The Committee rejoined,1
controverting the President
's positions; repelling his imputation that they or their party would encourage desertions, or resistance to the draft; suggesting that
The measures of the Administration, and its changes of policy in the prosecution of the war, have been the fruitful sources of discouraging enlistments and inducing desertions, and furnish a reason for the undeniable fact that the first call for volunteers was answered by very many more than were demanded, and that the next call for soldiers will probably be responded to by drafted men alone.
They express surprise at the President
's proffer to revoke the banishment of Mr.
V. on the conditions above specified, and decline to “enter into any bargains, terms, contracts, or conditions, with the President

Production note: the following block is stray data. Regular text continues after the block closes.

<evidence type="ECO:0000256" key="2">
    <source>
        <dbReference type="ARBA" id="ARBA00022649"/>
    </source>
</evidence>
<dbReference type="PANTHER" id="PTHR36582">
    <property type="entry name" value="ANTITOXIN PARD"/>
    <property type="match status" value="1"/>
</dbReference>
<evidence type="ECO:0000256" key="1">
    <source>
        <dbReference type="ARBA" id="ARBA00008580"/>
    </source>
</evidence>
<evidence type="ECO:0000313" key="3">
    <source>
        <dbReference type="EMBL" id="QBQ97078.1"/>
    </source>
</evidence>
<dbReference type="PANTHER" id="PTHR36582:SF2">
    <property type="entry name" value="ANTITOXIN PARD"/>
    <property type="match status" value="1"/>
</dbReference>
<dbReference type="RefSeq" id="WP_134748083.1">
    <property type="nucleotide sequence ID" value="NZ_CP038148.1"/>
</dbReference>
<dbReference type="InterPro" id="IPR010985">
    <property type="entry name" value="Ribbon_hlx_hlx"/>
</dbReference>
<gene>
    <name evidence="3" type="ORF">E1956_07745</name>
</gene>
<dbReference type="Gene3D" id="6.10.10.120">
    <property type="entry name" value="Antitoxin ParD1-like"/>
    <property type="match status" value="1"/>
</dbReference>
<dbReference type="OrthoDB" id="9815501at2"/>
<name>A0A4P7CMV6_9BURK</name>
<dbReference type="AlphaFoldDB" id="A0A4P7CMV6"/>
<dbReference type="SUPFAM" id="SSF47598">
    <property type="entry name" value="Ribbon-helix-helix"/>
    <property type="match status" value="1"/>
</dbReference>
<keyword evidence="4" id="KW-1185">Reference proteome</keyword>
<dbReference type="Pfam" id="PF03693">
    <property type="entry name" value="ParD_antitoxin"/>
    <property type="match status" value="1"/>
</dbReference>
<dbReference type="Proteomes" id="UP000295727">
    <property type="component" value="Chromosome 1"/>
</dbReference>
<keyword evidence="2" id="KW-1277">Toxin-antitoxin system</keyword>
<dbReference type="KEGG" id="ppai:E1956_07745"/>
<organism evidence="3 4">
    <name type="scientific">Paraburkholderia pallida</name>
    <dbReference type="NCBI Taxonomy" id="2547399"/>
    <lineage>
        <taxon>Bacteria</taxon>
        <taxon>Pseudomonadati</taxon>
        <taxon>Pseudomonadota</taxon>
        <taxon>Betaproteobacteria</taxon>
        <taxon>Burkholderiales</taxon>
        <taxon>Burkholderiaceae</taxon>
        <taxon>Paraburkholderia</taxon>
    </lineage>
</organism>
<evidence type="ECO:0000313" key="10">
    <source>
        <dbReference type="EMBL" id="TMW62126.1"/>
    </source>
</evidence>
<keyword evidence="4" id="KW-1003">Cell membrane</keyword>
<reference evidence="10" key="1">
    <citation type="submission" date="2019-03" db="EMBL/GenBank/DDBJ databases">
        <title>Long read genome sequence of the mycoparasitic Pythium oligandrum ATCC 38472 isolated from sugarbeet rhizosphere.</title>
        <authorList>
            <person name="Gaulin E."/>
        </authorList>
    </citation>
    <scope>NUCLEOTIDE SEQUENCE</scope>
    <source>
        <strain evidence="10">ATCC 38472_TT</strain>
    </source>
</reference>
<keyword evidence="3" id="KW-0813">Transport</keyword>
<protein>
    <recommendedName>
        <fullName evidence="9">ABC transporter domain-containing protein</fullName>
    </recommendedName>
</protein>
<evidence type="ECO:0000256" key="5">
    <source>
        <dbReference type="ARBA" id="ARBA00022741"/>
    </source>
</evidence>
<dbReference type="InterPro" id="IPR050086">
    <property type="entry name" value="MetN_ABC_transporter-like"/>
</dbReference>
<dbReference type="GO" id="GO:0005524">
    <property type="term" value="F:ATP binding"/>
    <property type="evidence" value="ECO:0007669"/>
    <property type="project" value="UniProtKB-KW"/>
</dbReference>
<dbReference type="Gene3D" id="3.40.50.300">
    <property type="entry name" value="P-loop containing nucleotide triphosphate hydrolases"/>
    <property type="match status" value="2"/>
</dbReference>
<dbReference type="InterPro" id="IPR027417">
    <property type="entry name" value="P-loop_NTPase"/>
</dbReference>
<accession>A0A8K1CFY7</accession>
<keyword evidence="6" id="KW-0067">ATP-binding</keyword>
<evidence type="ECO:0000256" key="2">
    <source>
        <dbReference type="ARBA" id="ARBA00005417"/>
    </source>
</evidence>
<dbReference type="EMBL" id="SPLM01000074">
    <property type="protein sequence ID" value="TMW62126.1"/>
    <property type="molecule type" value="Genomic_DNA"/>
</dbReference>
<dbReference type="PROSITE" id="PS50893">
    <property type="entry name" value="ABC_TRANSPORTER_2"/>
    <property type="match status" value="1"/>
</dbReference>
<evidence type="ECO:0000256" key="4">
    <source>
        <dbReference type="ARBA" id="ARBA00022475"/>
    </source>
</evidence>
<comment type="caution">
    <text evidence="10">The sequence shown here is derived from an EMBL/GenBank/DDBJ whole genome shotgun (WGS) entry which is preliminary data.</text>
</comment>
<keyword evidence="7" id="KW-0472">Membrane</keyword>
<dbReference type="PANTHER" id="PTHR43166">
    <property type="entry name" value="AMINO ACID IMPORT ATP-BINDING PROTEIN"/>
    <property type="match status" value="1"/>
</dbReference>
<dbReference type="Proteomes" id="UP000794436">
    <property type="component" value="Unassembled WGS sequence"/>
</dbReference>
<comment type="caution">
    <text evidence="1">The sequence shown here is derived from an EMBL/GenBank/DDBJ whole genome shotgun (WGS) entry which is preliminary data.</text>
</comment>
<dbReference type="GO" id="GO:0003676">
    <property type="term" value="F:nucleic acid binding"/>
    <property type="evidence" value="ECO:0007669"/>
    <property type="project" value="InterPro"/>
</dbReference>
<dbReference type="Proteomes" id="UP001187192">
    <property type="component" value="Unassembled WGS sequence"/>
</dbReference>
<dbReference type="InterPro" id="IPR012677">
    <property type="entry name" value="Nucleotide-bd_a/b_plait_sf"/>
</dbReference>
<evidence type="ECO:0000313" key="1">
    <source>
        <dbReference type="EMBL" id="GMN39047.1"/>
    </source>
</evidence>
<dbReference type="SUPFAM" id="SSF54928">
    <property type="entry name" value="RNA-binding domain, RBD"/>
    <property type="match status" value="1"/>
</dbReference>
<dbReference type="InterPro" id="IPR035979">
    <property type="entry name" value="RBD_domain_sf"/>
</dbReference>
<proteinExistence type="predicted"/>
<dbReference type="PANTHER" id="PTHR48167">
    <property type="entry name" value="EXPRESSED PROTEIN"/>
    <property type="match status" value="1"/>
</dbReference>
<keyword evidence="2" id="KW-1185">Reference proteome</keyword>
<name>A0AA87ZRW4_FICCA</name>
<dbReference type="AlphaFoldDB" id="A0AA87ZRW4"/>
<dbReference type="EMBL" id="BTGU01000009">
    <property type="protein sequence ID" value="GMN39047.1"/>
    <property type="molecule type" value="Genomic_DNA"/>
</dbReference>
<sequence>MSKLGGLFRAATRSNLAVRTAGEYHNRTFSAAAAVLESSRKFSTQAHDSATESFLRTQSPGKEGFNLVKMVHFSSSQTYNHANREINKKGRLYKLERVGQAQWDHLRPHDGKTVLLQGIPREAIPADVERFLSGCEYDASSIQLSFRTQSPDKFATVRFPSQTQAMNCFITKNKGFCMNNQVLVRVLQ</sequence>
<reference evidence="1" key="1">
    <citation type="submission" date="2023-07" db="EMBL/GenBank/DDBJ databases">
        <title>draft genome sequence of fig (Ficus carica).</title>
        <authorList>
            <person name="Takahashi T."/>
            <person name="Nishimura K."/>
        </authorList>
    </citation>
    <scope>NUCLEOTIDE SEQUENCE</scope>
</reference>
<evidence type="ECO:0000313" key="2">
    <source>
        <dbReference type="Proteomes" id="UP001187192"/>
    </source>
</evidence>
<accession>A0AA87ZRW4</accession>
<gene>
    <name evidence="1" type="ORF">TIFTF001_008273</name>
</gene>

of the United States
, to procure the release of Mr. Vallandigham
They regard the proffer as involving an imputation on their own sincerity and fidelity as citizens of the United States
;” and declare that
they have asked the revocation of the order of banishment not as a favor, but as a right due to the people of Ohio, and with a view to avoid the possibility of conflict or disturbance of the public tranquillity.
At this point, the argument of this grave question, concerning the right, in time of war, of those who question the justice or the policy of such war, to denounce its prosecution as mistaken and ruinous, was rested by the President
and his assailants — or rather, it was transferred2